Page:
CR: Controlled release.

Convolution: Prediction of plasma drug concentrations using a mathematical model based on the convolution integral.

Correlation: As used in this guidance, a relationship between in vitro dissolution rate and in vivo input (absorption) rate. 21

Deaggregation: The state in which small aggregates are no longer intact.

Deconvolution: Estimation of the time course of drug input (usually in vivo absorption or dissolution) using a mathematical model based on the convolution integral.

Development: Establishing an in vitro/in vivo correlation.

Drug product: A finished dosage form, e.g., tablet, capsule, or solution, that contains a drug substance, generally, but not necessarily, in association with one or more other ingredients (21 CFR 314.3(b)).

Disintegration: The state in which the dose form is no longer intact except for small aggregates.

Disintegration test: USP .

DR: Delayed release.

ER: Extended release.

Extended release dosage form: A dosage form that allows a reduction in dosing frequency as compared to that presented by a conventional dosage form, e.g., a solution or an immediate release dosage form.

Evaluation: In the context of in vitro/in vivo correlation, a broad term encompassing experimental and statistical techniques used during development and evaluation of a correlation which aid in determining the predictability of the correlation.

F2: A similarity factor used to compare multipoint dissolution profiles.

Formulation: A listing of the ingredients and composition of the dosage form.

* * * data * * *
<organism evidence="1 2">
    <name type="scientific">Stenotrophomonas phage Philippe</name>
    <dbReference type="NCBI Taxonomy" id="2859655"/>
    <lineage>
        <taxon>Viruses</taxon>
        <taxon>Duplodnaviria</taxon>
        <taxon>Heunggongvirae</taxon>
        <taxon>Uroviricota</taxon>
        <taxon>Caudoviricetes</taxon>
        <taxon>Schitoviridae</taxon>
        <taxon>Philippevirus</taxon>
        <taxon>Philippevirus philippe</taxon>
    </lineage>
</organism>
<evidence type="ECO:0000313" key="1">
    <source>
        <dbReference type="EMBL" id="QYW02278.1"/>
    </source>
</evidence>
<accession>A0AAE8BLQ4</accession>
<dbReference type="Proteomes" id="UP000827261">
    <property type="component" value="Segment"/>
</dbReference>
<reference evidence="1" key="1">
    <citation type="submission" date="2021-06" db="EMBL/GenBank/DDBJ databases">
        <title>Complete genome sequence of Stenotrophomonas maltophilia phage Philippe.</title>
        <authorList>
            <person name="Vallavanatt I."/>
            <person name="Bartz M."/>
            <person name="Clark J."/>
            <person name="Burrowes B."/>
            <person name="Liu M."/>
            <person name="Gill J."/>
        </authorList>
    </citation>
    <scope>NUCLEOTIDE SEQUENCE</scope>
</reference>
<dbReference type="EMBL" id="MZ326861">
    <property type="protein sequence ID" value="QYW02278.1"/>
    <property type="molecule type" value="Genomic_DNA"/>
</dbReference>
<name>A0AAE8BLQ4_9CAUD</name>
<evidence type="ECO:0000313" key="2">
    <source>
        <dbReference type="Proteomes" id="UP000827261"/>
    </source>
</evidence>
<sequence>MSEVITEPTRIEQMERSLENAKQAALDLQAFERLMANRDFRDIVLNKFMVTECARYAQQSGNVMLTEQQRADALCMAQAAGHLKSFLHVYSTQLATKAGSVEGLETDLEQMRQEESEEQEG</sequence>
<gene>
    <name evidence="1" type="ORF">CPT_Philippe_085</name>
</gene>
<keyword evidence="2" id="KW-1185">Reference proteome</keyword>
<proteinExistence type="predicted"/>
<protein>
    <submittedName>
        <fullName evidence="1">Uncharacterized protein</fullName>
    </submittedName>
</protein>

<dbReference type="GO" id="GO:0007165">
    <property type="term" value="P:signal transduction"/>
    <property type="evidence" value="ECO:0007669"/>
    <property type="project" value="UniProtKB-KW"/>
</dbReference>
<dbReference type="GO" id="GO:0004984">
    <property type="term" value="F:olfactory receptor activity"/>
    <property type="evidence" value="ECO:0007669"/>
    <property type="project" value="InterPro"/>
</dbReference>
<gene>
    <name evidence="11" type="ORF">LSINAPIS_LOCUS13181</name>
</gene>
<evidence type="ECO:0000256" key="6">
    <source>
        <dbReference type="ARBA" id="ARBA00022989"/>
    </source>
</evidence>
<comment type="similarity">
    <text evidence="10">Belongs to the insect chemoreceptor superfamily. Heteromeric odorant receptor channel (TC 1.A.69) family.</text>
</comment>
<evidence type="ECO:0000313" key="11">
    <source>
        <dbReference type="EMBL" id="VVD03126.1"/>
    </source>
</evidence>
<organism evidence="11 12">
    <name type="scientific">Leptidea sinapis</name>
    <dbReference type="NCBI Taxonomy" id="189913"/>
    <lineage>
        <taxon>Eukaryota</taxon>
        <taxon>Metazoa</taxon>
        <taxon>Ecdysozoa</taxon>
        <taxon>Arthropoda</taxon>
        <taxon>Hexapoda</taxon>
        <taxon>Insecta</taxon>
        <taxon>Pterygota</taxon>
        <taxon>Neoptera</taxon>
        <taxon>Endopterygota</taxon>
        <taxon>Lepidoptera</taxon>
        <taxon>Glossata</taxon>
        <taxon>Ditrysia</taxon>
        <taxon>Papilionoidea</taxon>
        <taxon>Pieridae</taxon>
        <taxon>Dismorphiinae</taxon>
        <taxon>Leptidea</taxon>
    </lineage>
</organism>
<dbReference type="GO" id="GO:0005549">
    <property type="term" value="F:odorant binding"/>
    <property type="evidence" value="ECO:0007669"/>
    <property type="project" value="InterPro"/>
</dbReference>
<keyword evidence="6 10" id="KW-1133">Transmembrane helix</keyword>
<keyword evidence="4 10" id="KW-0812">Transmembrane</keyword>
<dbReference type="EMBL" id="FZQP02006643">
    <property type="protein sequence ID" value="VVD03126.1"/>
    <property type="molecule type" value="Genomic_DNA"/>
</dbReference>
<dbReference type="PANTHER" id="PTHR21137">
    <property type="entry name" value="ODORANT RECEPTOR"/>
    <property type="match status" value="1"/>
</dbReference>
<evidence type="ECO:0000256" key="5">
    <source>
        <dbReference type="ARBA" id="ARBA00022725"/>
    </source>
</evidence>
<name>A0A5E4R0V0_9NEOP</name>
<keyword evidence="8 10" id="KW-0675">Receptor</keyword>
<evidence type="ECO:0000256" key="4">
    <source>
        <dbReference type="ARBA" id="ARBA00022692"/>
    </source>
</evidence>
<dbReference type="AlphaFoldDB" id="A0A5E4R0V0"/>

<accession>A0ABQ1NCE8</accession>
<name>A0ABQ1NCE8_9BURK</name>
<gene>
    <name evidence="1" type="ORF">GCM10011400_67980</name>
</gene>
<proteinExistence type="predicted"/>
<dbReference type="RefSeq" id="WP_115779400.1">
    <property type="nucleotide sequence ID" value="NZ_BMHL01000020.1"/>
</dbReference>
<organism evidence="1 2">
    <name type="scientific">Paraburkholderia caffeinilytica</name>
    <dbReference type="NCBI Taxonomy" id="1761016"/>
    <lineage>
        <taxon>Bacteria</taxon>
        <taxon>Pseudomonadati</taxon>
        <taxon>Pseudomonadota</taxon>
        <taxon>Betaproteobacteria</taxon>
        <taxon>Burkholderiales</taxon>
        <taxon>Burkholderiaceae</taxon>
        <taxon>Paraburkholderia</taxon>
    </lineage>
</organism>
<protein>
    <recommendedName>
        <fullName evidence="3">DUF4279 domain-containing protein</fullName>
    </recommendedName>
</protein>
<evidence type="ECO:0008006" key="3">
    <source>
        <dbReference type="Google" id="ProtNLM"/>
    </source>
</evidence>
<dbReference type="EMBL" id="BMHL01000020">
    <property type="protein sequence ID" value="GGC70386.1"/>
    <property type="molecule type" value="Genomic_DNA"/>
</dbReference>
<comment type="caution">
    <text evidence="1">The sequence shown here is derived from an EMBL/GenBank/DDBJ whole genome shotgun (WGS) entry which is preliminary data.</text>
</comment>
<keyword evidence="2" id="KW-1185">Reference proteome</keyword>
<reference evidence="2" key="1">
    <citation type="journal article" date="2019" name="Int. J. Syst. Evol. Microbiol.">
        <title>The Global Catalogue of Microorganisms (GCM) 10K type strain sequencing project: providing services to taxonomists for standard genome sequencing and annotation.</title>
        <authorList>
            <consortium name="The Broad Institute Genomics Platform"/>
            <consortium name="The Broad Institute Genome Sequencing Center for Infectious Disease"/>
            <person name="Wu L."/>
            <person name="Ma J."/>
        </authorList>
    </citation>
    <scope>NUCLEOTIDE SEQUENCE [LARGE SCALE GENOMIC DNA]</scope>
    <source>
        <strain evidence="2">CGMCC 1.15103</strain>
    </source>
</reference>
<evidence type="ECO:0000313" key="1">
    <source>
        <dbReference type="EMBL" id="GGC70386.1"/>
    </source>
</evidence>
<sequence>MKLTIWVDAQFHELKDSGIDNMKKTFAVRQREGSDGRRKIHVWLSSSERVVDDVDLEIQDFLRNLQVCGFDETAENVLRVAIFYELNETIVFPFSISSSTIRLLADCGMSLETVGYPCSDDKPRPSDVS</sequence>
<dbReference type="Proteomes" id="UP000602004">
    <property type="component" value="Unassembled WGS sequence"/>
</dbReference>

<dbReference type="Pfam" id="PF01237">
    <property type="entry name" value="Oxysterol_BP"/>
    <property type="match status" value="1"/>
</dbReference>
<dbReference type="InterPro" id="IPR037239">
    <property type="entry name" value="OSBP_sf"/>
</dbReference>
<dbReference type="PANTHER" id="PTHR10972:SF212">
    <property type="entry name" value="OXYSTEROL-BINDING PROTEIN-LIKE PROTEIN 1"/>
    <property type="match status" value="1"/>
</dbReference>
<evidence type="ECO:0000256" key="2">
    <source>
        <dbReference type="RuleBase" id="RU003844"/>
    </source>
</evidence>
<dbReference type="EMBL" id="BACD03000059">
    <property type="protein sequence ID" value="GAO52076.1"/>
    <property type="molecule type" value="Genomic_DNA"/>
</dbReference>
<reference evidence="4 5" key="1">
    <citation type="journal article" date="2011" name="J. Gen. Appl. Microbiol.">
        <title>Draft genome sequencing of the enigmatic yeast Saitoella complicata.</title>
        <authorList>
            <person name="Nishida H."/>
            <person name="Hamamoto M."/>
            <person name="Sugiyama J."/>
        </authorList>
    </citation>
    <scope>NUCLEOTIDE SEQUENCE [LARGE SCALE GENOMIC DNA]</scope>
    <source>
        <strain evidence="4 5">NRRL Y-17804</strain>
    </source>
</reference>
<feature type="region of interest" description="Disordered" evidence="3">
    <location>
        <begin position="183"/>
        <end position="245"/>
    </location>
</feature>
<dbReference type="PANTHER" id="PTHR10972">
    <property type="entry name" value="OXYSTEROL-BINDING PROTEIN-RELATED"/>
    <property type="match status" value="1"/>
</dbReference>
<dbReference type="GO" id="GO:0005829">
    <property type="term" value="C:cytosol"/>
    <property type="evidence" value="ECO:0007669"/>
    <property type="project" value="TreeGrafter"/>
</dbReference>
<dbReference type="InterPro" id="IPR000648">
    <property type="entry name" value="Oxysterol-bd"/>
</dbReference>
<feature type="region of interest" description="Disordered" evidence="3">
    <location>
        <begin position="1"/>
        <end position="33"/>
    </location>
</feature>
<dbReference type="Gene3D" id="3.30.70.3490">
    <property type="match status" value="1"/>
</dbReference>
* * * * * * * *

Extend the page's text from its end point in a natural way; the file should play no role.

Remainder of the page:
In vitro/in vivo correlation: A predictive mathematical model describing the relationship between an in vitro property of an extended release dosage form (usually the rate or extent of drug dissolution or release) and a relevant in vivo response, e.g., plasma drug concentration or amount of drug absorbed.

In vivo dissolution: The process of dissolution of drug in the gastro-intestinal tract. In vitro release: Drug dissolution (release) from a dosage form as measured in an in vitro dissolution apparatus.

In vivo release: In vivo dissolution of drug from a dosage form as determined by deconvolution of data obtained from pharmacokinetic studies in humans (patients or healthy volunteers).

Level A correlation: A predictive mathematical model for the relationship between the entire in vitro dissolution/release time course and the entire in vivo response time course, e.g., the time course of plasma drug concentration or amount of drug absorbed.

Level B correlation: A predictive mathematical model for the relationship between summary parameters that characterize the in vitro and in vivo time courses, e.g., models that relate the mean in vitro dissolution time to the mean in vivo dissolution time, the mean in vitro dissolution MDT vitro ‘ I 4 o (M 4 & M(t)) dt M 4 23 time to the mean residence time in vivo, or the in vitro dissolution rate constant to the absorption rate constant.

Level C correlation: A predictive mathematical model of the relationship between the amount dissolved in vitro at a particular time (or the time required for in vitro dissolution of a fixed percent of the dose, e.g., T %) and a summary parameter that characterizes the in vivo time 50 course (e.g., C or AUC). Max.